With cosmetics, it's not just "natural" or "conventional." There are lots of different labels, such as:
- Natural -- Some of the ingredients come from nature (nonsynthetic).
- All Natural -- All of the ingredients come from nature.
- Made with Organic Ingredients -- The majority of the ingredients meet an "organic" standard, typically meaning that no synthetic pesticides are used in growing ingredients and that farming methods stress conservation.
- Organic -- Almost all of the ingredients meet an "organic" standard.
- 100 Percent Organic -- All of the ingredients meet an "organic" standard.
Now, these labels are really only loosely defined. There's no single standard for "natural" or for "organic" cosmetics. So in some cases, such labels mean very little. But we'll get to that in the next section.
In theory at least, a natural or organic cosmetic contains nothing synthetic. For example, Earths Beauty's concealer contains zinc oxide, organic jojoba, beeswax, mica and iron oxides; Loreal's Air Wear Long Wearing Concealer contains water, cyclomethicone, trimethylsiloxysilicate, butylene glycol, boron nitride, retinyl palmitate, allantoin, cetyl dimethicone copolyol, bisabolol, sorbitan sesquioleate, methicone, tetrasodium EDTA, methylparaben, propylparaben, mica and iron oxides -- plus a whole host of other such ingredients [sources: ANC, ePinions].
The biggest difference between, say, a natural deodorant and a regular deodorant is the preservatives. Regular deodorants use chemical preservatives, some of which are possibly dangerous. Triclosan and parabens, for instance, are both loosely associated with cancer and endocrine-system disruptions. Other products, like nail polish and hairspray, contain phthalates, which can interfere with endocrine processes and potentially affect reproductive systems. Truly natural or organic cosmetics shouldn't contain any of these ingredients.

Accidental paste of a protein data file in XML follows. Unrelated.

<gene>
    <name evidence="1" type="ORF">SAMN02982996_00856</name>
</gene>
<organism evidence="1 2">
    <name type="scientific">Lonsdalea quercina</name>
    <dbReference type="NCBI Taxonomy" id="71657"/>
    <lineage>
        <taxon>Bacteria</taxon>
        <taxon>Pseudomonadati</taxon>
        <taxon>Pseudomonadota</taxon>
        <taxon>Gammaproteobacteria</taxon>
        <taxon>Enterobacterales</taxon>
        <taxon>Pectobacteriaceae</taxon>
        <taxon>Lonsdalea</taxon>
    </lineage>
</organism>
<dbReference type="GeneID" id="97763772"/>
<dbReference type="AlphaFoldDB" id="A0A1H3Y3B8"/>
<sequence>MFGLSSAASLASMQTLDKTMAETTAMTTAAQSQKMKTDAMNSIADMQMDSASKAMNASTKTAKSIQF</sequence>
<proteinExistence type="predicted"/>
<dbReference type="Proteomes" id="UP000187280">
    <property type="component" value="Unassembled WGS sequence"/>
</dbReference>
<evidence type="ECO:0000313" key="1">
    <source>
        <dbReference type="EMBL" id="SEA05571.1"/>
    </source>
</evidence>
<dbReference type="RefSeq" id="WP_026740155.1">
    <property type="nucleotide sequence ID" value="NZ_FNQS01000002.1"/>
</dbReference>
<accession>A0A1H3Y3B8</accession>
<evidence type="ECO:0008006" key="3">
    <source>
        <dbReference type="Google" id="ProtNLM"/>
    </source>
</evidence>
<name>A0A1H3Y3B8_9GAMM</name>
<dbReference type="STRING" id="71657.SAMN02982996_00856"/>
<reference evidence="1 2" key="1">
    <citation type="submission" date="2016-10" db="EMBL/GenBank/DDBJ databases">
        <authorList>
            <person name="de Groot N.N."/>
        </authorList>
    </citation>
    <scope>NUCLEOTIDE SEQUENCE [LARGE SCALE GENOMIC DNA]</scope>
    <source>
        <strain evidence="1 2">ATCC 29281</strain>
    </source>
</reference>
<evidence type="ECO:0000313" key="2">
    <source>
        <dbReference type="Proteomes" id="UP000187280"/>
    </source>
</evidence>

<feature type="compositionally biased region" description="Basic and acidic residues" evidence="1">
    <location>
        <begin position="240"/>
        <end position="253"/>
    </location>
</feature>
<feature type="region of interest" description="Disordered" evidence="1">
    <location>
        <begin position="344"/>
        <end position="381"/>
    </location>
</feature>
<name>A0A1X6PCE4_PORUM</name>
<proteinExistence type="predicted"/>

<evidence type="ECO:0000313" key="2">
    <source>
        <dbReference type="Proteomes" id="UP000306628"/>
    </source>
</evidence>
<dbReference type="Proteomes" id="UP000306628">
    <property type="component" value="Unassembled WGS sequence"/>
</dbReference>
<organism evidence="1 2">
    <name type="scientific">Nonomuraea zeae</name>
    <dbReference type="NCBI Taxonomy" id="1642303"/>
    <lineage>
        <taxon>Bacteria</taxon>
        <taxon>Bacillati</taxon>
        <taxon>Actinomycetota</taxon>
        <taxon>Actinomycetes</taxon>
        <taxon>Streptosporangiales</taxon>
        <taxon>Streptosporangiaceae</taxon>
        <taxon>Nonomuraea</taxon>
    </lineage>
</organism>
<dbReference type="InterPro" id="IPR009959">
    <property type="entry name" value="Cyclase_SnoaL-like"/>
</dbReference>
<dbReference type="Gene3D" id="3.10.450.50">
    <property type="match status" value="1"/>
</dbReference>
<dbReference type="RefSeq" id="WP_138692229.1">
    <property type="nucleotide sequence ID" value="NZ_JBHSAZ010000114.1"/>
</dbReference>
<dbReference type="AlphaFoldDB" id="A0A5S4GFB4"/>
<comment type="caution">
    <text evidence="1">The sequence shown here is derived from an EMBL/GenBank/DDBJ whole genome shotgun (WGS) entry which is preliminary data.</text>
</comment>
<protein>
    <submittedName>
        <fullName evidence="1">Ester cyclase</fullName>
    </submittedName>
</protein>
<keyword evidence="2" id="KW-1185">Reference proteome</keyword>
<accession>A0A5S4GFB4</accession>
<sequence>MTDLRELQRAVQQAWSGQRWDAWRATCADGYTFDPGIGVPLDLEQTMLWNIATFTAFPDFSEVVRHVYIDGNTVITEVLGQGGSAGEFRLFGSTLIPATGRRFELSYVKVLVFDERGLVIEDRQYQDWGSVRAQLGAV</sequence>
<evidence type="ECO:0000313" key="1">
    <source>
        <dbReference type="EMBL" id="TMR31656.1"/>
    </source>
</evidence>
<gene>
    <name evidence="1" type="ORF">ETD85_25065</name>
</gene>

This usually means they have a shorter shelf life than conventional products, since they don't contain preservatives. And it may mean that natural cosmetics are healthier than their conventional counterparts, since they don't contain synthetic ingredients that may (or may not) interrupt our natural body processes. There's no definitive evidence either way on whether potentially harmful ingredients can do harm when they're "consumed" in cosmetic form.
There's also little real evidence showing that natural cosmetics are any better for your skin or hair than conventional ones. For people with sensitive skin, synthetic preservatives can be irritating, so that's one reason to go natural. But it's mostly a matter of preference: Some people believe that "synthetic" means "unhealthy." Others believe that "natural" doesn't necessarily mean "safe," and they trust the Cosmetic Ingredient Review (which reviews and assesses the safety of cosmetics) to keep unsafe products off the shelves.
One area in which natural cosmetics most likely excel is in eco-friendliness -- but only if they carry a reliable organic label. An USDA-labeled organic cosmetic is probably made in a more eco-friendly manner than a conventional cosmetic.
This brings us to a major sticking point with natural cosmetics: the labeling. In cosmetics, not all labels are created equal.